On Thursday 23rd June 2016, there will be a referendum to decide whether Britain should remain in the European Union. If the UK opts out and leaves the EU, we look at the potential implications on new and existing contracts and disputes…
The UK government would to have to decide what approach to take in relation to conflict of laws rules. The UK could choose to leave under the current rules, under the Rome I Regulation (593/2008/EC) (“Rome I”) and Rome II Regulation (2007/864/EC) (Rome II) in place currently.
Thiswould allow for the UK Courts, rather than the Court of Justice of the EU, having the ultimate authority over a matter. It may not have immediate effects, but could potentially lead to alternative interpretations between the UK and remaining EU Member States in the future.
Alternatively, if the UK no longer wish to apply Rome I and Rome II, there would be an assumption that UK courts would revert to applying the rules implemented prior to these regulations. In relation to contractual obligations, these rules were identified inthe Rome Convention(80/934/EEC) as in force until 17 December 2009. These rules are very similar to those found in Rome I, and as such, would not create cause for concern, as material changes to contractual obligations would be unlikely.
Non-contractual obligations may differ more, as the previous Private International Law (Miscellaneous Provisions) Act 1995 does not set out similar provisions to Rome II. In particular, the act does not provide the right to decide upon the applicable law to the non-contractual relations between parties.
Implications on new contracts will depend on what legislation the UK adopts. If the UK becomes a member of the European Economic Area (“EEA”), then EU legislation would remain incorporated, but only in relation to matters covered by the EEA Agreement.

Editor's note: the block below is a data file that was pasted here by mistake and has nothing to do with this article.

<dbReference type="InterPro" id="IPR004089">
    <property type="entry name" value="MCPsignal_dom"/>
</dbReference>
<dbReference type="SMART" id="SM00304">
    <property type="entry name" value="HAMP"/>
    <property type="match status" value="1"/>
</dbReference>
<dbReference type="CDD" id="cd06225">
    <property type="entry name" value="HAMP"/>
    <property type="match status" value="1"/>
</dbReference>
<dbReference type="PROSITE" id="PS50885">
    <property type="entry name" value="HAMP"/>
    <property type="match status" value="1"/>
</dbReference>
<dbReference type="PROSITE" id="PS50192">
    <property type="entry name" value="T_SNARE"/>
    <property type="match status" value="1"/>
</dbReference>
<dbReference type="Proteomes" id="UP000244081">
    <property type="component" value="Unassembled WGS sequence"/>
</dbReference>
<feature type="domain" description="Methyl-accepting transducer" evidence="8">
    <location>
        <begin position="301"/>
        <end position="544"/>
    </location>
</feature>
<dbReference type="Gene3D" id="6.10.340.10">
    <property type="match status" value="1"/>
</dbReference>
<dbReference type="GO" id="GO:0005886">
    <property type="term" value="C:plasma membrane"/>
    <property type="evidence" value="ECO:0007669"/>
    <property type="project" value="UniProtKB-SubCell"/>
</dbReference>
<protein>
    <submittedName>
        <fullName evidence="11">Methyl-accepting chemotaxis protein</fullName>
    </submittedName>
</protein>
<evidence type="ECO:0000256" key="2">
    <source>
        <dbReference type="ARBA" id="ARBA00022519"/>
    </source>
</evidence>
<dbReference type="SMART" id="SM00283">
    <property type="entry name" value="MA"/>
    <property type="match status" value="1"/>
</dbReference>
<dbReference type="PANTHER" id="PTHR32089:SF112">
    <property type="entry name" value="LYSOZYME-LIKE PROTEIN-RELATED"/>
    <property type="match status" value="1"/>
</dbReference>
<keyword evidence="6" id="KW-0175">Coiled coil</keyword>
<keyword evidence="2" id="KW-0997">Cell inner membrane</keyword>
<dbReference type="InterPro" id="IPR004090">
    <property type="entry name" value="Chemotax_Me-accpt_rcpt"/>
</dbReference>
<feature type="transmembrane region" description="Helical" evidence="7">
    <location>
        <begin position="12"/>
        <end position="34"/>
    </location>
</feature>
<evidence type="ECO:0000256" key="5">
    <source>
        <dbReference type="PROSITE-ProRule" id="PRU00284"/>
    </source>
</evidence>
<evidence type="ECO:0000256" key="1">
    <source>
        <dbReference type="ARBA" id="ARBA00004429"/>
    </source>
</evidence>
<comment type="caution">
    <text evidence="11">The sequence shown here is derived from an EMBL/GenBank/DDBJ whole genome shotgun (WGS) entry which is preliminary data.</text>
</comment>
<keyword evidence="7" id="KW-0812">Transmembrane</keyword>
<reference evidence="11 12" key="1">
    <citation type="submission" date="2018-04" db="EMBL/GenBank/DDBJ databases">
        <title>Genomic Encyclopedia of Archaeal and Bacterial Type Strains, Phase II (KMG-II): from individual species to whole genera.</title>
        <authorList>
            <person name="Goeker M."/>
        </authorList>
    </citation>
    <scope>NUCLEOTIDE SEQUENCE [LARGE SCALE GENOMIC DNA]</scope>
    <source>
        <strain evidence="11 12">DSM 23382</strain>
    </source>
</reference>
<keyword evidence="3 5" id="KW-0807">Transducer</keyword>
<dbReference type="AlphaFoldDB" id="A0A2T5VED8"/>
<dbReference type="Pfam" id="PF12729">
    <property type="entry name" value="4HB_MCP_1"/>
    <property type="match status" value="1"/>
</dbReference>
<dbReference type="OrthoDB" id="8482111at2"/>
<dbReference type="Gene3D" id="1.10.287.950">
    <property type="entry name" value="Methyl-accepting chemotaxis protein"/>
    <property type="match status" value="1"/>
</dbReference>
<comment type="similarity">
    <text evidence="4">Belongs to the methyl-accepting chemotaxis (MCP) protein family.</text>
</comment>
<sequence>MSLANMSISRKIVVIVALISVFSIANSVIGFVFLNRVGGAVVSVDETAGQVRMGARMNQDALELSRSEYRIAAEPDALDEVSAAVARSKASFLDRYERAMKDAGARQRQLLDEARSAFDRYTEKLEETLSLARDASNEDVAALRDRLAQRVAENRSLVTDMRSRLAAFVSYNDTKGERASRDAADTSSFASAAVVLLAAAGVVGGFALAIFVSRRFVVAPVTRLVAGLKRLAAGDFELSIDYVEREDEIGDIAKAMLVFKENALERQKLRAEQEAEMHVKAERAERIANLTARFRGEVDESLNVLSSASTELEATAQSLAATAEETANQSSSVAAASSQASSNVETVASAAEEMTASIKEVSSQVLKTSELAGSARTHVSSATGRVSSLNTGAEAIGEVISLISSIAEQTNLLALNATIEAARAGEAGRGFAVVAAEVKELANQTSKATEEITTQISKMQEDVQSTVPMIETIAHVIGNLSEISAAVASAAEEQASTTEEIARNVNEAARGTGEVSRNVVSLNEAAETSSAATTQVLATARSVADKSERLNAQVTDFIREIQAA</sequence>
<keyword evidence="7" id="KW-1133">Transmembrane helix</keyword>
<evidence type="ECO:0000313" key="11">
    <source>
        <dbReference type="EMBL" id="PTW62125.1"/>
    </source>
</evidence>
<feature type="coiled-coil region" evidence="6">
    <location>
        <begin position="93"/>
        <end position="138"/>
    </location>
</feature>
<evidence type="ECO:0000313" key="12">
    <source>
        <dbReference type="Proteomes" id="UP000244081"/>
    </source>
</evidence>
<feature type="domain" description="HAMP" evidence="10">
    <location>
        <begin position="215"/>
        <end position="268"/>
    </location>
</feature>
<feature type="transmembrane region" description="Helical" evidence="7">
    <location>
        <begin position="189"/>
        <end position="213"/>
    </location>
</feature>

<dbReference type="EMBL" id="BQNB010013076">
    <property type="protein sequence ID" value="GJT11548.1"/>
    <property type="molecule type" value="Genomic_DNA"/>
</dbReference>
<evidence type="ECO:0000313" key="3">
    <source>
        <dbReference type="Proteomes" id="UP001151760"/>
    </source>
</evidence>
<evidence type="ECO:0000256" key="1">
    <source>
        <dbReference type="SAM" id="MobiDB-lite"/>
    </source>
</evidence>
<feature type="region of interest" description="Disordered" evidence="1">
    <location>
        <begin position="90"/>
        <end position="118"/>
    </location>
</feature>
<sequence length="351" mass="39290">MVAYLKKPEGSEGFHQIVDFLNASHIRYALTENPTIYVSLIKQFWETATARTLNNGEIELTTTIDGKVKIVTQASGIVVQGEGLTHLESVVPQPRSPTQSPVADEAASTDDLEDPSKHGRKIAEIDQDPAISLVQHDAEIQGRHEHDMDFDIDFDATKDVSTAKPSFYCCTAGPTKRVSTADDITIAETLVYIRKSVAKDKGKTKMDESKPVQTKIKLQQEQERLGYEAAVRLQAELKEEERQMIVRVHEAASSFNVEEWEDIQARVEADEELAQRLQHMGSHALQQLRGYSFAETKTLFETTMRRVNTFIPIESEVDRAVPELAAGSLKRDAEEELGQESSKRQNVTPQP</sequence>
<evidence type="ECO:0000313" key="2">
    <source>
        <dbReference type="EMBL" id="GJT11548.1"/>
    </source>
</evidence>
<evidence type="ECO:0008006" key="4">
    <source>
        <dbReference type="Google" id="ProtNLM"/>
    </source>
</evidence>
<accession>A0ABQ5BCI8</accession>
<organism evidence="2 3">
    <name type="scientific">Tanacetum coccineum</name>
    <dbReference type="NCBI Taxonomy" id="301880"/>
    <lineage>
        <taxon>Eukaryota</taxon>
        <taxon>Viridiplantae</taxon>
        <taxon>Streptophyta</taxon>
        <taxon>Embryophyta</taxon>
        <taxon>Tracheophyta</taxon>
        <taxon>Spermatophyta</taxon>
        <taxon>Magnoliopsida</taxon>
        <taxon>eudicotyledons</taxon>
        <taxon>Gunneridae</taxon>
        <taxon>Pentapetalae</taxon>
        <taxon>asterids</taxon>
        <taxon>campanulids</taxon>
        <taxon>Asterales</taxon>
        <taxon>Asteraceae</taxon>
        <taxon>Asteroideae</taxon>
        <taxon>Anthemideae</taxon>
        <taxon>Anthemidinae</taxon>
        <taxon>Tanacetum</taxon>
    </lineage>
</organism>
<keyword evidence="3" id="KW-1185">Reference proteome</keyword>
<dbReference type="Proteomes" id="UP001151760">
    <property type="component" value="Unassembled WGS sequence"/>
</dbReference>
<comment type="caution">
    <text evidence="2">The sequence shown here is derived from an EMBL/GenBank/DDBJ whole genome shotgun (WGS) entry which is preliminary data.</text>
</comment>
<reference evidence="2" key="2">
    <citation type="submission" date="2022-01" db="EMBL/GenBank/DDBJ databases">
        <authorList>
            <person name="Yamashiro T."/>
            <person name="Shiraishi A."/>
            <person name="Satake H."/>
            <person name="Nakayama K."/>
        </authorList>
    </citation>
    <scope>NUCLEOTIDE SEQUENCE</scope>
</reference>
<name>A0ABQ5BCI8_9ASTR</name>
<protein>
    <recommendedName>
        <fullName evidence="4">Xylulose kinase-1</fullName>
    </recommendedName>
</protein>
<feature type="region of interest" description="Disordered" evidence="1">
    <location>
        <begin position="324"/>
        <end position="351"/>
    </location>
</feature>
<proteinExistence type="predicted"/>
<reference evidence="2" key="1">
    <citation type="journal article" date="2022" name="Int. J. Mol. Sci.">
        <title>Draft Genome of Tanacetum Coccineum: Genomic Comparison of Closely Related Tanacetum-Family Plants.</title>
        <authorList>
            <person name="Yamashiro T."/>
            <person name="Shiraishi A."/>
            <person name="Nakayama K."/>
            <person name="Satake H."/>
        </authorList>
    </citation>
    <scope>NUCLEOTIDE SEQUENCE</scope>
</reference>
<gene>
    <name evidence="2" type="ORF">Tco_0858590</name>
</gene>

It would be advisable, when negotiating new contracts, to consider how the UK leaving the EU may affect your contract and ensure sufficient measures and terms are in place such as:
- Providing termination rights to the parties upon the UK leaving the EU
- Ensuring force majeure provisions expressly include or exclude the UK leaving the EU; and/or
- Allowing and providing for alternative legislature which would apply upon the UK leaving the EU
The UK leaving the EU may lead to conflicts and disputes regarding current contractual agreements. Therefore, it may be wise to review such documents and agreements in light of any confirmed changes, to prevent any potential disputes where possible.
In some cases, it may even be the case that force majeure provisions are triggered, or the contract becomes frustrated where the UK leaves the EU.
A decision for the UK to leave the EU will start a two-year negotiating period before final confirmation. This means, especially for contracts with shorter terms, there is a sufficient time period to discuss any potential effects on your contract and make any necessary amendments or alterations prior to the final confirmation.
An important part of commercial documents is their stipulation as to how any dispute between the parties will be resolved. EU legislation allows parties to choose the courts which have jurisdiction if any dispute should arise. If the UK were to leave the EU, it would be likely to agree to contracts containing provisions, confirming English Courts have jurisdiction. If this is not stipulated in the contract (if the contract is with another EU Member State) they may not wish for English Courts to have jurisdiction – even if that is what was agreed.
Furthermore, should one of the parties to the contract be based abroad and English Courts have jurisdiction, it may also be prudent to include a clause stipulating an agent upon whom any documents for service can be served upon.
Potential enforcement issues should be considered, and new contracts should reflect what is intended to be done upon a dispute arising and where the UK leaves the EU.
If you need any contracts advice, our team can advise you on any potential implications the referendum results may have. Please do get in contact my email me on Christopher.email@example.com or calling us on 01908 660966.